In hospital weekends usually mean everything slows down. This isn’t the case on Intensive care and the day starts as normal. At least I’ve gone from feeling sorry I woke up to another day of absolute misery, to feeling grateful for the breath in my body and my slowly reducing dependance on oxygen. I’ve never had any chest issues ever. I’ve never smoked, not even tried so my lungs were always healthy. Breathing was something I totally took for granted. My lovely dad had emphysema and I had no idea what the struggle for breath was like until now. I was still struggling to breathe and talk but I think it was improving. My Consultant came to see me, he looked stressed and tired. I pointed to the left drain and he looked crestfallen as he struggled to find the words to reassure me. There weren’t any really so after checking my notes and talking to the doctors, he told me he was going away for a few days and his colleague would pop in on me in his absence. I’ve met his colleague before and I like her. No nonsense, straight talking, factual – no sugar coating which ultimately just leads to disappointment.
I became aware of the enormity of what I had been through and realised I was the only patient conscious in this room. The man to my right was in an induced coma and they were lessening the sedation. His family would visit and make conversations with him to try and stimulate his brain into waking up. The even had a door bell to replicate the one at home and would press it and shout to him ‘Can you get that Dave’ to see if it triggered a response. I think they were having some small success but still brain stem tests were being considered which understandably distressed the family greatly. There were other patients there but I think they were all unconscious. I felt positively healthy compared to everyone else but I knew my battles were very much ongoing. Team Topsy arrived ( Stephen, Lyns and Chris) and the practicalities of life began to hit me. I became fixated on paying my marks and Spencer card as I always pay it off in full. I asked lyndsey to take my iPad and log into my account. I couldn’t remember passwords that I had known for years but we got there in the end. Stephen has never paid a bill and I deal with everything financial, maybe not such a good plan after all.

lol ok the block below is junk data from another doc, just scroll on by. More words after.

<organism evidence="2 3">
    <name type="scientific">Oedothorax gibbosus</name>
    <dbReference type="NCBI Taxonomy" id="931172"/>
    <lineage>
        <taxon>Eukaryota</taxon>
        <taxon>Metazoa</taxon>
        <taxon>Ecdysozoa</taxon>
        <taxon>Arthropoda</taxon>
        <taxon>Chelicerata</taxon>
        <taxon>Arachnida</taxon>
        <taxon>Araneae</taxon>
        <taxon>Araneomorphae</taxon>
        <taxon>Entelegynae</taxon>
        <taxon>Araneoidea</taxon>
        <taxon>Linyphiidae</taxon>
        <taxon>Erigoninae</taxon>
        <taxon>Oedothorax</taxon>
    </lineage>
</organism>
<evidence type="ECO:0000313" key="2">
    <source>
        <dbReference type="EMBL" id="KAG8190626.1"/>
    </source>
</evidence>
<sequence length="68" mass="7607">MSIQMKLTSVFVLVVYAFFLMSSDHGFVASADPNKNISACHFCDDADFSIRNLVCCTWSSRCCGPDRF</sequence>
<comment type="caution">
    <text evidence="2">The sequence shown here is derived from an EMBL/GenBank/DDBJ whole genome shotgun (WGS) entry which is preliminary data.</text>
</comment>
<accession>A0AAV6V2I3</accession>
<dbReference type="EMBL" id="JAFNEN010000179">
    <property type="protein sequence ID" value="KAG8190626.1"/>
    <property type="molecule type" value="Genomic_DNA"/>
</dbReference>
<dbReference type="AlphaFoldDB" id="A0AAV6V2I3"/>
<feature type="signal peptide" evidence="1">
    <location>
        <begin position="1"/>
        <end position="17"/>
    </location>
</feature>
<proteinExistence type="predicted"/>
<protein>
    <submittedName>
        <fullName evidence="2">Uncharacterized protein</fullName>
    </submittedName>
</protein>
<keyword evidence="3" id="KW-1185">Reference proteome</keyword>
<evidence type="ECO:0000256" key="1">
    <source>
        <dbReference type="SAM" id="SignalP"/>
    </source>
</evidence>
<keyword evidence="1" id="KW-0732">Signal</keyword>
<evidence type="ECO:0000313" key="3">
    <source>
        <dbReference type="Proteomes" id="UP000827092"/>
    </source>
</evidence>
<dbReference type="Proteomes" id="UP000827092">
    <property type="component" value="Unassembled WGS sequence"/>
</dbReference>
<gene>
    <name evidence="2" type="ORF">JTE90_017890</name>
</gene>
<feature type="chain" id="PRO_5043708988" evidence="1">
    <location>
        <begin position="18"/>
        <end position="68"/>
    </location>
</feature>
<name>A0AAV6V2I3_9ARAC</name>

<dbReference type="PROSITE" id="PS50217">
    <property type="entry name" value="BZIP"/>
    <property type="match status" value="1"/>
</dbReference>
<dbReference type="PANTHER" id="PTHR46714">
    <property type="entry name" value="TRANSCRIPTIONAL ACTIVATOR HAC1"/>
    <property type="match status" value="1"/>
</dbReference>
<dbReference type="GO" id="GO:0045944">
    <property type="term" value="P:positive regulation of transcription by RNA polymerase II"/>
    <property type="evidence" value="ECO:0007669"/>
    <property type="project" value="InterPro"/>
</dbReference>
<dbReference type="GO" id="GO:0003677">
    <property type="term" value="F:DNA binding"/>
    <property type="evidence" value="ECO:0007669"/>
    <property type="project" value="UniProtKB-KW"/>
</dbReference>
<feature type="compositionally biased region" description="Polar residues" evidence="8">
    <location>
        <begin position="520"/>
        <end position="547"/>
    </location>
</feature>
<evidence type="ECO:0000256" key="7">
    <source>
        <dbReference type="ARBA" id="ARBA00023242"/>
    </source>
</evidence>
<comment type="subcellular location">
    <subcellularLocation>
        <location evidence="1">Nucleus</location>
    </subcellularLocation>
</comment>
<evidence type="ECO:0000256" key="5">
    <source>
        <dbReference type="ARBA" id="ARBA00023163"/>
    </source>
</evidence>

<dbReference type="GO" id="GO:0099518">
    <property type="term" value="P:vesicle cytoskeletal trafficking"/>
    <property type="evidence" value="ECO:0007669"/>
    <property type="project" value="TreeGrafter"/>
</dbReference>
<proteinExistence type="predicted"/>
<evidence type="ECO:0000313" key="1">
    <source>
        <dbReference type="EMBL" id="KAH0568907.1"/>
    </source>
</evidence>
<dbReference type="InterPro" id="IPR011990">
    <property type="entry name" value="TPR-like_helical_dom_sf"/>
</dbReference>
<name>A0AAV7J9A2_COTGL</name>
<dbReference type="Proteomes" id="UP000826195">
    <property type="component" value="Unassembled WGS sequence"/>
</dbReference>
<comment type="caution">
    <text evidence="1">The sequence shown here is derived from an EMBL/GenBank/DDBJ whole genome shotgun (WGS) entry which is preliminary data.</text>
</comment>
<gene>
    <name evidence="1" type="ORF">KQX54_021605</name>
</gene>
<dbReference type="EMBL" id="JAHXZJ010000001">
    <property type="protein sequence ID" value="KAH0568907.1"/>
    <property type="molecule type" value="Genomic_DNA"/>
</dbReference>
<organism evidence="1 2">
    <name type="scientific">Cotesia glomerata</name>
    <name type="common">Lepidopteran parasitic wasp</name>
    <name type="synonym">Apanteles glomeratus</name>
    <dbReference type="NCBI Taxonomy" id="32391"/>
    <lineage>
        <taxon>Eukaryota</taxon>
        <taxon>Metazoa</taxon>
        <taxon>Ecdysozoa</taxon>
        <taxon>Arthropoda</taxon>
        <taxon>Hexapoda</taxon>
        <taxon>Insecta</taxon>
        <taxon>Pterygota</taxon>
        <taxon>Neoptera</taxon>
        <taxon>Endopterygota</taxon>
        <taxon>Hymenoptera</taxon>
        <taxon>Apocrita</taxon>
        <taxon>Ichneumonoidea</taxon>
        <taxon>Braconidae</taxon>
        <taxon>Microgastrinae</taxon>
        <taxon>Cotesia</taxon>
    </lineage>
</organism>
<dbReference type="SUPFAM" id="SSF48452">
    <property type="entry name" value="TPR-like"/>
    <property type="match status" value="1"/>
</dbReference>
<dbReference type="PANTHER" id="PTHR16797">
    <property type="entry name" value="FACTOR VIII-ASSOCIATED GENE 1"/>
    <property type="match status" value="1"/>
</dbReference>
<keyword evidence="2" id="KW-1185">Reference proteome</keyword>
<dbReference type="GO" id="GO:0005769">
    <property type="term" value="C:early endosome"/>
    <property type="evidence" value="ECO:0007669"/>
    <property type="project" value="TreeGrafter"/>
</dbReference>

My lungs at least were getting better and I didn’t feel quite as awful as I had done. I was classed as a very poorly patient when I got here but I was now a poorly patient and talks of going to HDU ensued. The oxygen mask was far less intrusive but I still needed it for the moment.